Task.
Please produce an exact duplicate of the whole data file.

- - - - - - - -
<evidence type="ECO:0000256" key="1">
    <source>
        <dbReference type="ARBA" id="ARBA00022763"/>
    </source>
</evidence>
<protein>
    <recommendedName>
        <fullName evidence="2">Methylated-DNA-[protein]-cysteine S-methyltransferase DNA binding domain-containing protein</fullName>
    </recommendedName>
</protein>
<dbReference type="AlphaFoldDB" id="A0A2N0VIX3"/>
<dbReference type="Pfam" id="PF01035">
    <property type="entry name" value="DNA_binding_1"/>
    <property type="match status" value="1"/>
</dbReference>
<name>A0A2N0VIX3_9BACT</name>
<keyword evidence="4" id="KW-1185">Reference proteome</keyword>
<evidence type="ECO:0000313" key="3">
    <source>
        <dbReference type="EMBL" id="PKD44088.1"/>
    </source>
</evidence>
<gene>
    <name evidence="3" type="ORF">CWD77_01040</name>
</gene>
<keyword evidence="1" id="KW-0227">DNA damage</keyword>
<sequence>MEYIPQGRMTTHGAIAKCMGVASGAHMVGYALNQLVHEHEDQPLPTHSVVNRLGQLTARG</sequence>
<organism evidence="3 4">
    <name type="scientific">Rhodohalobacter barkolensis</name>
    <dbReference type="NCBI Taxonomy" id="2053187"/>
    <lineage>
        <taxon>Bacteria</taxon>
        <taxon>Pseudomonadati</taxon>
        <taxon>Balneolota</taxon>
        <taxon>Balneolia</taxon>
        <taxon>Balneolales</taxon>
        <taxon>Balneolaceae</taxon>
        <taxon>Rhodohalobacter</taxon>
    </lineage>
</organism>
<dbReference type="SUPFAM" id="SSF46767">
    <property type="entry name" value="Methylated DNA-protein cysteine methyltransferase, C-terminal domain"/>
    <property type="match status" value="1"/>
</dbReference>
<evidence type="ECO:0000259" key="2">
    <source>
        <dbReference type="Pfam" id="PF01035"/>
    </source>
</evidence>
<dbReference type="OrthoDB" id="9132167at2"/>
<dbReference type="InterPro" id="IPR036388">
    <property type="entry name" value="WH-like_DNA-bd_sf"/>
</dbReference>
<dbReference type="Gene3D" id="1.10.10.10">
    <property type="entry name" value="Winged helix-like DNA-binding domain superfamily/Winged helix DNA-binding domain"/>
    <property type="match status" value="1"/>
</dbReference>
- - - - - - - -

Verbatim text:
<evidence type="ECO:0000256" key="1">
    <source>
        <dbReference type="ARBA" id="ARBA00022763"/>
    </source>
</evidence>
<protein>
    <recommendedName>
        <fullName evidence="2">Methylated-DNA-[protein]-cysteine S-methyltransferase DNA binding domain-containing protein</fullName>
    </recommendedName>
</protein>
<dbReference type="AlphaFoldDB" id="A0A2N0VIX3"/>
<dbReference type="Pfam" id="PF01035">
    <property type="entry name" value="DNA_binding_1"/>
    <property type="match status" value="1"/>
</dbReference>
<name>A0A2N0VIX3_9BACT</name>
<keyword evidence="4" id="KW-1185">Reference proteome</keyword>
<evidence type="ECO:0000313" key="3">
    <source>
        <dbReference type="EMBL" id="PKD44088.1"/>
    </source>
</evidence>
<gene>
    <name evidence="3" type="ORF">CWD77_01040</name>
</gene>
<keyword evidence="1" id="KW-0227">DNA damage</keyword>
<sequence>MEYIPQGRMTTHGAIAKCMGVASGAHMVGYALNQLVHEHEDQPLPTHSVVNRLGQLTARG</sequence>
<organism evidence="3 4">
    <name type="scientific">Rhodohalobacter barkolensis</name>
    <dbReference type="NCBI Taxonomy" id="2053187"/>
    <lineage>
        <taxon>Bacteria</taxon>
        <taxon>Pseudomonadati</taxon>
        <taxon>Balneolota</taxon>
        <taxon>Balneolia</taxon>
        <taxon>Balneolales</taxon>
        <taxon>Balneolaceae</taxon>
        <taxon>Rhodohalobacter</taxon>
    </lineage>
</organism>
<dbReference type="SUPFAM" id="SSF46767">
    <property type="entry name" value="Methylated DNA-protein cysteine methyltransferase, C-terminal domain"/>
    <property type="match status" value="1"/>
</dbReference>
<evidence type="ECO:0000259" key="2">
    <source>
        <dbReference type="Pfam" id="PF01035"/>
    </source>
</evidence>
<dbReference type="OrthoDB" id="9132167at2"/>
<dbReference type="InterPro" id="IPR036388">
    <property type="entry name" value="WH-like_DNA-bd_sf"/>
</dbReference>
<dbReference type="Gene3D" id="1.10.10.10">
    <property type="entry name" value="Winged helix-like DNA-binding domain superfamily/Winged helix DNA-binding domain"/>
    <property type="match status" value="1"/>
</dbReference>